Jaelin Grey was in his hospital bed at Erie County Medical Center last year after being stabbed when he decided he needed to change his ways.
“I felt like a victim. I felt like I wasn’t in control of my life,” Grey said.
At 20, he had already been in jail. He had been kicked out of high school but managed to come back to graduate. College wasn’t an option. He had a steady girlfriend and they had a baby together. He was supporting his family doing handyman jobs on his grandfather’s properties but it paid about $13,000 a year. And now, he had almost died after meddling in a fight.
A few months later, he was riding in his uncle’s car on their way to a job when they heard an ad on the radio: It was an invitation to apply to the Northland Workforce Training Center, a new school in the heart of the East Side that aims to annually train 300 to 400 people for advanced manufacturing and energy jobs – jobs that would pay $30,000 to $50,000.
Grey looked up the website on his smartphone and applied in his uncle’s car.
“I felt like they were talking to me,” Grey said. “Hopefully, they are.”
That’s the idea.
Part of Gov. Andrew M. Cuomo’s Buffalo Billion, the Northland Workforce Training Center’s goal is to create a pipeline of workers from disadvantaged communities to good-paying jobs that manufacturers and energy companies are desperate to fill. It’s the centerpiece of the $100 million Northland Avenue Beltline Corridor project to bring back manufacturing to the East Side. Mayor Byron W. Brown, who has shepherded the project, has called it “a game-changer, for the Northland neighborhood, all of Buffalo’s East Side and our entire city.”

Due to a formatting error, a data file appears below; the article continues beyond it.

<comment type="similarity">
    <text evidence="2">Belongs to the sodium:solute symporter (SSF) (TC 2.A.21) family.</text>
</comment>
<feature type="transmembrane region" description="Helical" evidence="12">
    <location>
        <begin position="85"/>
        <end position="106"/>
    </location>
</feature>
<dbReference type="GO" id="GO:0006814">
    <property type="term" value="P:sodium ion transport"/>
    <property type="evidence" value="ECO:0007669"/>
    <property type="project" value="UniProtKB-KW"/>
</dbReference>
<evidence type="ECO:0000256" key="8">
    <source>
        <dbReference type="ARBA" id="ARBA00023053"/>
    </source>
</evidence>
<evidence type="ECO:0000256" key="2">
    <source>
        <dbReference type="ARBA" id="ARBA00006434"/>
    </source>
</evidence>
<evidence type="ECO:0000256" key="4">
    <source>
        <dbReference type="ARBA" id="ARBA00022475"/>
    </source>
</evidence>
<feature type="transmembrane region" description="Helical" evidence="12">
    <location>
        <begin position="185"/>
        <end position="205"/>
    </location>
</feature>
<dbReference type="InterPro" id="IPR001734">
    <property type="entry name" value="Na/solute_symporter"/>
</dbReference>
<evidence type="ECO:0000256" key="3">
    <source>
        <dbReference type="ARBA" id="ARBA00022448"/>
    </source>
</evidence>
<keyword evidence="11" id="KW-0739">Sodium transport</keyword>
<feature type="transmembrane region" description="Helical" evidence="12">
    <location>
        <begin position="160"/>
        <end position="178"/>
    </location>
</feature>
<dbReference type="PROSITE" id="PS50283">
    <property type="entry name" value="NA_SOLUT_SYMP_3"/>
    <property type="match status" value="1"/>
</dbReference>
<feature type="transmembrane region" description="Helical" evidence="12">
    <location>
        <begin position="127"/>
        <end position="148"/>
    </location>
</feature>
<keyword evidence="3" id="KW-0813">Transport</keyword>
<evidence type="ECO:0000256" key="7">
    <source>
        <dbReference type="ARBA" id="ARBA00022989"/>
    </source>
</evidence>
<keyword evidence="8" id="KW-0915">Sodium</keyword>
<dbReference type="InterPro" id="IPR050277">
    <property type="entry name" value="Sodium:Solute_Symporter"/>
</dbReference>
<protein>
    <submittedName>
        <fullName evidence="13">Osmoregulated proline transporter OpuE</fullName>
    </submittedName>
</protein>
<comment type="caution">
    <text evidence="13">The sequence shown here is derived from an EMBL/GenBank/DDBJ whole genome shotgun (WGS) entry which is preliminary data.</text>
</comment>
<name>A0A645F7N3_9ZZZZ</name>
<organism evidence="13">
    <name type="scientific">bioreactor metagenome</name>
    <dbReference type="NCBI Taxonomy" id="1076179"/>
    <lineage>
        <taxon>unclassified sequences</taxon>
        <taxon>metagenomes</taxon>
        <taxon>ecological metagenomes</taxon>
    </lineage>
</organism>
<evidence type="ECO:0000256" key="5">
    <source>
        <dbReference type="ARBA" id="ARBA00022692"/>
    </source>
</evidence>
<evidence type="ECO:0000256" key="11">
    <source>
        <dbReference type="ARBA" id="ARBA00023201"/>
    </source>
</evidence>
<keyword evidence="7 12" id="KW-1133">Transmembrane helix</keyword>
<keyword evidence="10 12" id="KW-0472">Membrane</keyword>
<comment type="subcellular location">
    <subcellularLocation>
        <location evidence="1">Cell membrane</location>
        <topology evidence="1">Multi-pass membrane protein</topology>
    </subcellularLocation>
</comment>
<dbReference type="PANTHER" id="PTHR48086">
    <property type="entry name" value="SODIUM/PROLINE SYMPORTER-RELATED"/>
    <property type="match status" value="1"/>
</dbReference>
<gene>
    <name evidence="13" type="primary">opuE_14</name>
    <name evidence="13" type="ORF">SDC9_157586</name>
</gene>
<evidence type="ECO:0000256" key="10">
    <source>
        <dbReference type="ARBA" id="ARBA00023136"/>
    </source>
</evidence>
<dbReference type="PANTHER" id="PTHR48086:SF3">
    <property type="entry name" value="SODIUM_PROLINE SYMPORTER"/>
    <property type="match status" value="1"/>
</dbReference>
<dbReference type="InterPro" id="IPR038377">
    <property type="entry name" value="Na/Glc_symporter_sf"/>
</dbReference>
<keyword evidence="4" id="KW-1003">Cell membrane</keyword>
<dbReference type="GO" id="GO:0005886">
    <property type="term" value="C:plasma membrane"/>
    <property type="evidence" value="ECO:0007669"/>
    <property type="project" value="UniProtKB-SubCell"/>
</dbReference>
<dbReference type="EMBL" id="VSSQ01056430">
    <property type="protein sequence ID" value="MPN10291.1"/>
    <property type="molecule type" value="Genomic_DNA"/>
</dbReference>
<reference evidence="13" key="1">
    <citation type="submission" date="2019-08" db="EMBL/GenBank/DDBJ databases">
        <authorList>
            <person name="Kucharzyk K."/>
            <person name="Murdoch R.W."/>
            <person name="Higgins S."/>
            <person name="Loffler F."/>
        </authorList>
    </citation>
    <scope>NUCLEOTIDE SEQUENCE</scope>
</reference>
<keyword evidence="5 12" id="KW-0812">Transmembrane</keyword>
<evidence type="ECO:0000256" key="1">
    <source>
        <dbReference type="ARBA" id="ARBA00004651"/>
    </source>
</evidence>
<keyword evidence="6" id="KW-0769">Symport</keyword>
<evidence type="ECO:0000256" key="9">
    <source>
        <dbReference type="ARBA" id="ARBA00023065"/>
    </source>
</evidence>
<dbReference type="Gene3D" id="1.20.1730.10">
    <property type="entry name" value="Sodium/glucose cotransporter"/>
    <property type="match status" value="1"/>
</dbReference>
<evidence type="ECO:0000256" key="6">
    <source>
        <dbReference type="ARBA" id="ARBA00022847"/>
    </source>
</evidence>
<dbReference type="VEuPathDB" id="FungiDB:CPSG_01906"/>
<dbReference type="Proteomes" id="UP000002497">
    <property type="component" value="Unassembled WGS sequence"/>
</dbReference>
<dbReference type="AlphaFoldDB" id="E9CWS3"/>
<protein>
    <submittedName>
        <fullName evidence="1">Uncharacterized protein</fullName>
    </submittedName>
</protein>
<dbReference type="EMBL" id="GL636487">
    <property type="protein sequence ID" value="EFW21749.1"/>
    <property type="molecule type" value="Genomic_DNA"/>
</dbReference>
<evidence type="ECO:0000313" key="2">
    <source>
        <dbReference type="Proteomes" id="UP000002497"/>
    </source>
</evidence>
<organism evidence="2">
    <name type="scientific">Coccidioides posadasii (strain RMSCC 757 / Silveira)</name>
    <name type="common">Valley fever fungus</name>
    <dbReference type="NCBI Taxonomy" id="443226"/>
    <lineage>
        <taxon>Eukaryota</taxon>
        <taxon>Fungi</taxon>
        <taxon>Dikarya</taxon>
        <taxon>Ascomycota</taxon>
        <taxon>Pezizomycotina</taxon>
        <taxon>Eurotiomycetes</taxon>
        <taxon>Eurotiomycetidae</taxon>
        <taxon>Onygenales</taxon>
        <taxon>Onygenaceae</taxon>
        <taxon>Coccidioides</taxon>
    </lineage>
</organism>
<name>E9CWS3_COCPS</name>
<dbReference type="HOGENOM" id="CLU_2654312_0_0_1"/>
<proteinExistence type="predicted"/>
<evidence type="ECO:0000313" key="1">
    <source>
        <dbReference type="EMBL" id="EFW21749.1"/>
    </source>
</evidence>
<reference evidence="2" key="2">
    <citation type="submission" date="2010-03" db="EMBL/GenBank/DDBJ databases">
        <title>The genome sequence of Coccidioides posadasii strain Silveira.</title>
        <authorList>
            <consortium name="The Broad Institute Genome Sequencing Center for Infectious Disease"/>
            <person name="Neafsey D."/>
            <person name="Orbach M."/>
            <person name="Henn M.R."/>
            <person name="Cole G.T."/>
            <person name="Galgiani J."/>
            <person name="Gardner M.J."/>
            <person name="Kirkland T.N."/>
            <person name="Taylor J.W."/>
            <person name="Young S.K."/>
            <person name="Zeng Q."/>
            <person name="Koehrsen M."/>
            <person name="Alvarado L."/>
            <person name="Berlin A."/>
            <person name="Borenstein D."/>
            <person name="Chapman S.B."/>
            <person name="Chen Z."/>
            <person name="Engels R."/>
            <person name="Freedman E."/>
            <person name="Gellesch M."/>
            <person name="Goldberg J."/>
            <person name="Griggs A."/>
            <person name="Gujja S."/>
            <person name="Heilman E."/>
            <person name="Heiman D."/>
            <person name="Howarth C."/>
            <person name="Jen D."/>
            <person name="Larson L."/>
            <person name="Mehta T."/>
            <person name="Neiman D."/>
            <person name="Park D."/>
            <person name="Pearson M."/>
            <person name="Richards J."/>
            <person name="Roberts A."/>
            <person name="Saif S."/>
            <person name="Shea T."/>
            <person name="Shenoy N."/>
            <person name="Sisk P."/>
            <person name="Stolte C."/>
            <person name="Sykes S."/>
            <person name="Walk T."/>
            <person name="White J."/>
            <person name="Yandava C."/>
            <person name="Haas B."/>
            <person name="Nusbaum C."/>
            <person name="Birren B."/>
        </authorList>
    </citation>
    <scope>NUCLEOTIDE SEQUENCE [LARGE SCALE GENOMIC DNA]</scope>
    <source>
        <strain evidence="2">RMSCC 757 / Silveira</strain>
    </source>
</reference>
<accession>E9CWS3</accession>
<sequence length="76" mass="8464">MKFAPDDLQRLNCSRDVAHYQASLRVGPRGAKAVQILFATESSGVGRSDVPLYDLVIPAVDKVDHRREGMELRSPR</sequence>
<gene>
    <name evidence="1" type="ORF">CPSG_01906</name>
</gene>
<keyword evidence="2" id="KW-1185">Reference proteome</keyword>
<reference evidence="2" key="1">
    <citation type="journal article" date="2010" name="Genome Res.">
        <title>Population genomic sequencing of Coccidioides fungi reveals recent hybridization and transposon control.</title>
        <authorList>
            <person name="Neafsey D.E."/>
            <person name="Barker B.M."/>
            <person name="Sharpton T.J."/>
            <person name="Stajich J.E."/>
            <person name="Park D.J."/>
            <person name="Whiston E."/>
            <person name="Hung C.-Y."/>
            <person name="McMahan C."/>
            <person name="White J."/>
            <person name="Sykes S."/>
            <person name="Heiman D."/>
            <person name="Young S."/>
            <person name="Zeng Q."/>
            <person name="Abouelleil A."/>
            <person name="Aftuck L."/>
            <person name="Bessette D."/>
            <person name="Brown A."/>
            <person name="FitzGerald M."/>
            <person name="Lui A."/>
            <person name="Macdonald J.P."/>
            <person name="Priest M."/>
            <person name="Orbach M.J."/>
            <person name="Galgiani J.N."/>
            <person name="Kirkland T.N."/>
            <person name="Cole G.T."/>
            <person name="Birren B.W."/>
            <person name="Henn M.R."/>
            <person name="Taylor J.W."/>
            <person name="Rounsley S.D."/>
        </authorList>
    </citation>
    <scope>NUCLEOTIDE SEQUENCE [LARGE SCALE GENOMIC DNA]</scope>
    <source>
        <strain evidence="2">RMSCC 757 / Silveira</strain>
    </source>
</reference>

The training center brings together four organizations: Buffalo Niagara Manufacturing Alliance; Buffalo Urban League; Catholic Charities; and Goodwill Industries of Western New York. It’s offering one and two-year training programs through SUNY Erie Community College and Alfred State College in the kinds of jobs local industries need filled in precision machining, welding, electrical construction and maintenance and energy technology. Students earn certificates or associate degrees.
Construction is underway at the future home of the Northland training center, inside the long-vacant Clearing Niagara factory on Northland Avenue.
The first classes at the center are set to begin at the end of August. Grey plans to be in one.
Filling a need
There are 3,000 jobs open right now in manufacturing and energy in Western New York, Duncan Kirkwood told a crowd at a recruiting event at the Delavan-Grider Community Center on the evening of May 21, a few blocks from the construction.
Employers are having a tough time finding people to fill those jobs, said Kirkwood, the charismatic outreach and recruiting manager for Northland. The audience, composed almost entirely of African-American men and women, nodded.
Duncan Kirkwood leads a session at Northland’s temporary office on Broadway at Bailey. (Derek Gee/Buffalo News)
Kirkwood got a round of knowing laughs as he said a previous outreach effort at a Buffalo church led to him being “bombarded by grandmas” who wanted to talk to them about getting their grandsons and granddaughters into Northland. “They know this is a good thing,” Kirkwood said.
By the end of the session, 72 people had signed up to take the entry test to apply for one of Northland’s training programs.
“A lot of people on the East Side are ready to work hard,” Kirkwood said later in an interview. “But they don’t have the opportunity to be trained. … Now we’re giving them that chance.”